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Re: Filtered tokens
On Apr 27 09:33, Patrick Julien wrote:
> On Tue, Apr 27, 2010 at 9:26 AM, Corinna Vinschen
> <email@example.com> wrote:
> > On Apr 27 08:39, Patrick Julien wrote:
> >> OK, I understand why it's the privileged token but why is it still in session 0?
> > Because it's started in session 0. ÂCreating our own session for each user
> > could result in an enormous memory leak.
> That's how the regular logon does it, don't see why it has to leak.
I meant in case of an error but, never mind.
The basic problem is that Cygwin doesn't constitute a remote desktop
logon server. A session can only be created by a trusted logon process.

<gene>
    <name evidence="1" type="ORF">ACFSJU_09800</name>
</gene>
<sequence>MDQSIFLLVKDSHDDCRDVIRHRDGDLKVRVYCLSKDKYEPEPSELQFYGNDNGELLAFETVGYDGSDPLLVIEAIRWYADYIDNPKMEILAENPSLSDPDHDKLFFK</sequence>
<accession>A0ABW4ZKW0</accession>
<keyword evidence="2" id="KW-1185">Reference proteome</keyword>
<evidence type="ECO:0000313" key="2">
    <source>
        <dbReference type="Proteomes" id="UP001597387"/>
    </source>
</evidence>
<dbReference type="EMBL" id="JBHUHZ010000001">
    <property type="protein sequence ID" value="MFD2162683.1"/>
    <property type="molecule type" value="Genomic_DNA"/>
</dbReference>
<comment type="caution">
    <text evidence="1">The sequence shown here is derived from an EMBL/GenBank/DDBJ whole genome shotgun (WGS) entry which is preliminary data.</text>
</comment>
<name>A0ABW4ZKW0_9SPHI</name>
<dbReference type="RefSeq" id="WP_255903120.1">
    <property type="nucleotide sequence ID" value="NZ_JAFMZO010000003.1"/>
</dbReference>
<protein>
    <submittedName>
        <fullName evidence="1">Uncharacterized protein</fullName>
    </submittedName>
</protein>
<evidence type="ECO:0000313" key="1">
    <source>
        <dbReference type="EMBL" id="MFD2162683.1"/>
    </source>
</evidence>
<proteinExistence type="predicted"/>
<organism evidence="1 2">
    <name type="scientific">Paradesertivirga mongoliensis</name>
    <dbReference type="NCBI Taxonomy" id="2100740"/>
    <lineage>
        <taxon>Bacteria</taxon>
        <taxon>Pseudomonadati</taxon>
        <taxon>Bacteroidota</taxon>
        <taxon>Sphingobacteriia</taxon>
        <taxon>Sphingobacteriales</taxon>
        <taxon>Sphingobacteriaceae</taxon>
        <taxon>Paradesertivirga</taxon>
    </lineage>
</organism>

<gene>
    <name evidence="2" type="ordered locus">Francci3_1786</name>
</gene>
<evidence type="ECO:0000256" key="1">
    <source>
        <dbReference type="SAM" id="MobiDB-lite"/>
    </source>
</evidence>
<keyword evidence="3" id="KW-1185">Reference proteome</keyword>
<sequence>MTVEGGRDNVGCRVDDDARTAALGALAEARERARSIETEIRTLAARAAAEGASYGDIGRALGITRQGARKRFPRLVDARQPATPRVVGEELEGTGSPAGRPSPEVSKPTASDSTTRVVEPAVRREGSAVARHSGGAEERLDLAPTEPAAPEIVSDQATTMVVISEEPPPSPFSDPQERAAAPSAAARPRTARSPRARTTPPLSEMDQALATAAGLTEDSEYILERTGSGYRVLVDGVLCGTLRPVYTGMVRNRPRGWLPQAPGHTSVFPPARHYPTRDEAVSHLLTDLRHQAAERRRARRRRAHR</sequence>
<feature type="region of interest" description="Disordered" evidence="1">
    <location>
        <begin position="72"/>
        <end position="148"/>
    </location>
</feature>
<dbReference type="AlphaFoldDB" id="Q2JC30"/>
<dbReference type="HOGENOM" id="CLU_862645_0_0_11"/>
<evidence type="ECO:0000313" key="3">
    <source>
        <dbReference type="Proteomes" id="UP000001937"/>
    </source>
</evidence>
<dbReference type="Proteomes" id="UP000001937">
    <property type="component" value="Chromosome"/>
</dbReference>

There isn;'t a simple API to request a new session ID. Additionally,
on client machines RDP only allows one user RDP session. If, say, an
ssh login would request a session, the request would either be refused,
or it would lock the console window. Only on real RDP servers you can
have multiple sessions.
> > That's because setup works that way. ÂIf you want the ownership of the
> > files being administrator, start setup as administrator.
> Gee thanks, yeah, I got that, I still think it's a security issue,
> that is, a bug. See the original post, any program can read/write to
> any executable in cygwin without escalation because I'm the owner.
No, it isn't. If you're admin you have this right anyway and non-admin
users still have restricted access to the files. Just because UAC
exists, it's not automatically a good concept.
Corinna Vinschen Please, send mails regarding Cygwin to
Cygwin Project Co-Leader cygwin AT cygwin DOT com
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